During testing sessions, once any student has left the classroom no student will be allowed to take the test and any student who comes to take the test after a student has left the classroom will receive a zero.  If a student comes late to take an examination their paper will be taken when the assigned test conclusion time is reached, they will not receive an extension to complete the examination.


Course Philosophy and Themes to be Developed (Optional)

      The philosophy of the instructor is to facilitate the learning of students through, lecture, class discussion, question and answer sessions, practical exercises, research and writing.  I am a kinesthetic learner and instructor.  I believe that students learn by participation in class and by doing. 

      The theme to be developed is the application of administration, leadership, and management theories to problems within criminal justice agencies and to learn to use these theories to forestall some of these problems.



       Plagiarism is the use of another’s thoughts or ideas and claming them as your own.  This includes quoting without citing, but also includes paraphrasing another’s work without giving them credit.

       Plagiarism or academic dishonesty, such as cheating on quizzes or exams, will result in an “F” for the assignment or course and reporting of the violation to the Academic Affairs Office, as a minimum.


Grade Inquiries

      Student materials will be returned as soon as graded to the student. If the student has a question about a grade on an assignment, the student must bring the assignment to the professor. No grade inquiries about specific assignments will be explored without the questioned assignment. It is the student's responsibility to keep their materials. Final examinations and materials not picked up will be kept in my office for 30 days into the next semester. A student may pick up their final examination and other materials after grades are turned in for the semester until thirty days into the next semester. At that time, finals and all other material not claimed will be destroyed.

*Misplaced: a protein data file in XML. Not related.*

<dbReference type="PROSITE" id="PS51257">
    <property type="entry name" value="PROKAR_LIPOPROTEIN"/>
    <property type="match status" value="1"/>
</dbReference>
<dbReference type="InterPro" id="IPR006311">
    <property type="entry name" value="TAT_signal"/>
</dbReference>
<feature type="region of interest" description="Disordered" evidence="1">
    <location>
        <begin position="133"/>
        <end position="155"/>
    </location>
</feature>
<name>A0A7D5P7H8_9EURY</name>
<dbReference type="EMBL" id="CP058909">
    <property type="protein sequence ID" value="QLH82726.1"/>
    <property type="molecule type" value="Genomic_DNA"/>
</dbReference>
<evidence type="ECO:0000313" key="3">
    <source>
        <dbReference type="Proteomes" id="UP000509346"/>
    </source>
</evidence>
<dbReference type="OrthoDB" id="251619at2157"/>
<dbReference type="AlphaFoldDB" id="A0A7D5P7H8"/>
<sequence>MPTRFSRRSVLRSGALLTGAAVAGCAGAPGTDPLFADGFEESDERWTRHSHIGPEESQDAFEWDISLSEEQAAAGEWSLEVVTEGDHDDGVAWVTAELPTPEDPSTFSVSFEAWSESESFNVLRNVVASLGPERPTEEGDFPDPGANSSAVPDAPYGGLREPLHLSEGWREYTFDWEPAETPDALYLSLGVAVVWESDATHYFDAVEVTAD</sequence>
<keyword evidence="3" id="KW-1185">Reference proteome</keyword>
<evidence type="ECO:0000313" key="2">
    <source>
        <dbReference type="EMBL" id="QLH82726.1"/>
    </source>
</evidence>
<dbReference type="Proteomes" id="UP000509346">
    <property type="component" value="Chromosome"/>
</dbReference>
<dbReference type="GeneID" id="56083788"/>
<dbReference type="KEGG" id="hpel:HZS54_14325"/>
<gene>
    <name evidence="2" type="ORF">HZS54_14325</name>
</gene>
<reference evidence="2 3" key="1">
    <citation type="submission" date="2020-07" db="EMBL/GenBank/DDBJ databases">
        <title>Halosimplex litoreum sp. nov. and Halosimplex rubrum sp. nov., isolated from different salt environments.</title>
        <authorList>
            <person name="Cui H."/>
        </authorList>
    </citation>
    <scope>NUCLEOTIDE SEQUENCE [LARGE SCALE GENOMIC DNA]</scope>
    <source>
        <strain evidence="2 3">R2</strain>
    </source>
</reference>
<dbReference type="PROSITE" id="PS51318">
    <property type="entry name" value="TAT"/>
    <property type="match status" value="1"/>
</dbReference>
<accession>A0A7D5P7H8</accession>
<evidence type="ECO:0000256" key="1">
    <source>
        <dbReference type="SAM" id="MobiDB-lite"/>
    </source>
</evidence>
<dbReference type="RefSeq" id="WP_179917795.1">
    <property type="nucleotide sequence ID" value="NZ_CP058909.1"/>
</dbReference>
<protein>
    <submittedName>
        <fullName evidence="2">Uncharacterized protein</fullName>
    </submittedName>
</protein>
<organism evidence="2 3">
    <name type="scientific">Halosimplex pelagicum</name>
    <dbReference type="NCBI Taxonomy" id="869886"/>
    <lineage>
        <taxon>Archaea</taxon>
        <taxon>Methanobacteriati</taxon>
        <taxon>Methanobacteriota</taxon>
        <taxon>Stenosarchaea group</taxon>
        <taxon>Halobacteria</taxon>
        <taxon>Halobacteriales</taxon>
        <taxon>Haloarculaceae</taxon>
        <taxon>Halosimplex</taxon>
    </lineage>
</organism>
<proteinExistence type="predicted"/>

Points Each

No. of Grades



Exam # 1




900-1000% = A

Exam # 2




800-899% = B

Final Exam (Exam 3)




700-799% = C





600-699% = D

Bibliography Pre-submit




Below 600% = F

Case Study





Case Resubmit










Cover Sheet
















A student’s grade may be increased up to 10 points for class participation and knowledge shown in class.  Such an adjustment is up to the professor’s discretion.  No student is entitled to these points.






Week 1

Introduction, APA, Writing and CJ


 Classes Begin August 20

Aug. 24th – Last day to add classes

Aug. 20st - 24th


Week 2

Skim Chapter 2


August 27th
Withdraw period begins 

Aug. 27th - 31st

Week 3

Chapter 3

Sep 6 Cover Sheet Due for Proofing


September 1st - 3rd

No Class Labor Day


Sept. 3th - 7th

Week 4

Chapter 4

Sept 11 Cover Sheet Due

September 14th
Application for Dec. Graduation Due in Dean’s Office

Sept. 10th - 14th 

Week 5

Chapter 5

Sep 20 Test 1

September 21
Last Day to Drop 1st 8Week Courses

Sept. 17th – 21st



Week 6

Chapter 6

Pre-Bib Due for Proofing



Sept. 24th - 28th 

Week 7

Chapter 6, Chapter 7

Pre-Bib Due Oct 4


Oct. 1st - 5th 

Week 8

Chapter 7

October 9 Mid-semester

October 10
2nd 8 Week Courses Begin

Oct. 8th - 12th

Week 9

Chapter 8

Oct 18 Case Study Due for Proofing


October 15
Deadline for Submitting Freshmen Mid-term Grades

Oct. 15th  – 19th 

Week 10

Chapter 9
Oct 22 Case Study Due


October 26
Last Day to Drop a Full Semester Individual Course

Oct. 22nd – 26th

Week 11

Chapter 10, Chapter 11
Oct 26 Bib Due for Proofing


Oct 29-Dec 4
Complete Withdrawals Only

Nov 1-3 LAE Regionals

Oct 29th – Nov. 2nd

Week 12

Nov 6 Test 2

November 5-16
Advanced Registration for Currently Enrolled Students
Nov 9 Last Day to Drop a 2nd 8 Week Course

Nov 8-9 WVCJEA Meeting

Nov. 5th - 9th 

Week 13

Chapter 12, Chapter 13

Nov 12 Bib Due


Nov. 12th - 16th  

Week 14


Nov 19-24
Thanksgiving Break/ Fall Break No Classes

Nov 19-Dec 11 Advanced Registration Open to All Admitted Students

Nov 22-23 University Holiday

Nov. 19th - 23rd


Week 15
Chapter 13


Nov 28-Dec 4 Dead Week

Nov. 26th – 30th 

Week 16
Chapter 14
Final Examination
Thursday December 6
from 12:45 to 2:45

Tuesday December 4, Last Class Day and Last Day to Completely Withdraw

Dec 5, Study Day and
Exam Day for Classes 3 p.m. and Later

Dec 5th-6th Exam Days

Dec. 3rd – Dec. 7th

Week 17


Dec 10-11 Exam Days


*Class presentations may vary from schedule due to student interest or comprehension.